Speaker stands actually perform multiple functions, only one of which is putting your speaker in the right place. Another is to isolate the speaker, to reduce the amount of vibration passing through into your desk or table. In some situations, the stands also add mass, to provide extra inertial damping of the speaker cabinet movement. Where smaller nearfield speakers are concerned, the first two functions are probably the most important: aiming the monitors at your head and preventing vibration transmission through the desk.
IsoAcoustics have created a modular speaker stand that features a number of height options. The skeletal stand comprises high-density, moulded plastic tiers with resilient co-polymer mountings in the corners, joined by steel tubes of suitable lengths to achieve the correct height and tilt. The components are very nicely engineered and much more robust than they look (and than the photos in this review might imply).
The kit we had for review included eight 'long' tubes, eight 'short' tubes and four each of two sizes of plastic insert/spacer. These inserts can be pushed into the ends of the front or rear tubes to lengthen them slightly and provide a degree of tilt. Thus, by using either size of spacer at just one end of the tube, or by fitting one to each end, you can get three different tilt angles in addition to the 'no spacers' straight-on alignment. The longer tubes produce a platform roughly nine inches in height, while the shorter tubes give you a stand elevated by around four inches.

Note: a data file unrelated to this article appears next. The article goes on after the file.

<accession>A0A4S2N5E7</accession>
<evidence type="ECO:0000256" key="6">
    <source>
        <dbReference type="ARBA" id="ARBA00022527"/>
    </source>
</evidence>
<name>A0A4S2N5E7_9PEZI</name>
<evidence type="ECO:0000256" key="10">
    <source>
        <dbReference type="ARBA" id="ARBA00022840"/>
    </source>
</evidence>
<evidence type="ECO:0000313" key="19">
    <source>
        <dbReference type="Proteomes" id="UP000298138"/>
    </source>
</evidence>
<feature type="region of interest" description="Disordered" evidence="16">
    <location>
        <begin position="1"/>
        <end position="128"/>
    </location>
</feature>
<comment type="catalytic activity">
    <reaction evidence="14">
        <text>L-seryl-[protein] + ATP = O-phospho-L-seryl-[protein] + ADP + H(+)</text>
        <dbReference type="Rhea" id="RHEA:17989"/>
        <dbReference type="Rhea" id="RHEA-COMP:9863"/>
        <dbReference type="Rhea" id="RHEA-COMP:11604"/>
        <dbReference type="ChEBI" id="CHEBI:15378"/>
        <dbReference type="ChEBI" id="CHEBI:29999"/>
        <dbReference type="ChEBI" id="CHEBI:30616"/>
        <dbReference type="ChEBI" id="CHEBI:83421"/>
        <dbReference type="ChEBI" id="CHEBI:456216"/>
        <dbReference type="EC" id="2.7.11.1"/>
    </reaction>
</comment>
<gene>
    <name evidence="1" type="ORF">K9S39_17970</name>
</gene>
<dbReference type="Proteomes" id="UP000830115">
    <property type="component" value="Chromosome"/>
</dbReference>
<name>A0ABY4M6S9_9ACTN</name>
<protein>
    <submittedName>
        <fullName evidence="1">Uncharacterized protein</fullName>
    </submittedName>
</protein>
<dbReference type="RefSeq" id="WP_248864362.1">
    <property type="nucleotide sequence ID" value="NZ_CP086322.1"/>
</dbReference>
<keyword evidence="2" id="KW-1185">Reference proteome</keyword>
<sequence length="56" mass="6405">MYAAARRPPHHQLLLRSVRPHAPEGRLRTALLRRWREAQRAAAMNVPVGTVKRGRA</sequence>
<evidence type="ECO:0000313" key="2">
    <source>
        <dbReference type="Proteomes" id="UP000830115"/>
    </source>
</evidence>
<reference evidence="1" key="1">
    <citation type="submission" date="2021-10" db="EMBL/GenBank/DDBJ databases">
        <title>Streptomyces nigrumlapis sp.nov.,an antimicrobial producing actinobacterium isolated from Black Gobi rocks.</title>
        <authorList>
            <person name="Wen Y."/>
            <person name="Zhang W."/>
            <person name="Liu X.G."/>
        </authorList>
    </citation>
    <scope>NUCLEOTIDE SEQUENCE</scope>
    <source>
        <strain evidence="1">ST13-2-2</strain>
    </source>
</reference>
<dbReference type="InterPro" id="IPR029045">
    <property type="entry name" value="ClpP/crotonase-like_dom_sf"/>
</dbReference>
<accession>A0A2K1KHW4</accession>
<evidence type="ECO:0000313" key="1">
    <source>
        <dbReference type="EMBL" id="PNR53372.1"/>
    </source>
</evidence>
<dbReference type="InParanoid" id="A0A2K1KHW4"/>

Once the tubes are pushed home, the stands are reassuringly rigid, but there's still enough resilience in the mountings to soak up a significant amount of vibration. The upper deck has rubbery pads fitted to the corners to keep the speaker in place, and similar pads are fitted to the base to keep the stand from sliding on the desktop.
The stands take only minutes to assemble and will comfortably support typical studio monitors up to around the 'two-way, six-inch-driver nearfield' sort of size, although they're probably best used with smaller speakers. They certainly feel secure and stable, and also help isolate vibration, as can be confirmed by putting your hand on the desktop to feel what still gets through. The only thing they don't do is hold the speakers rigidly in place. Indeed, the resilient mounts are specifically designed to have a little give in the direction of the speaker cone travel. (If you do need extra mass to stabilise desktop speakers, I've yet to find anything more effective than Primacoustic's Recoil Stabilisers). If getting your speakers in the right position and damping vibration is your main concern, these Iso stands do a great job, offering a novel and attractive approach to supporting desktop speakers and incorporating effective damping. They also look pretty cool!
$99.99.£89.99 including VAT.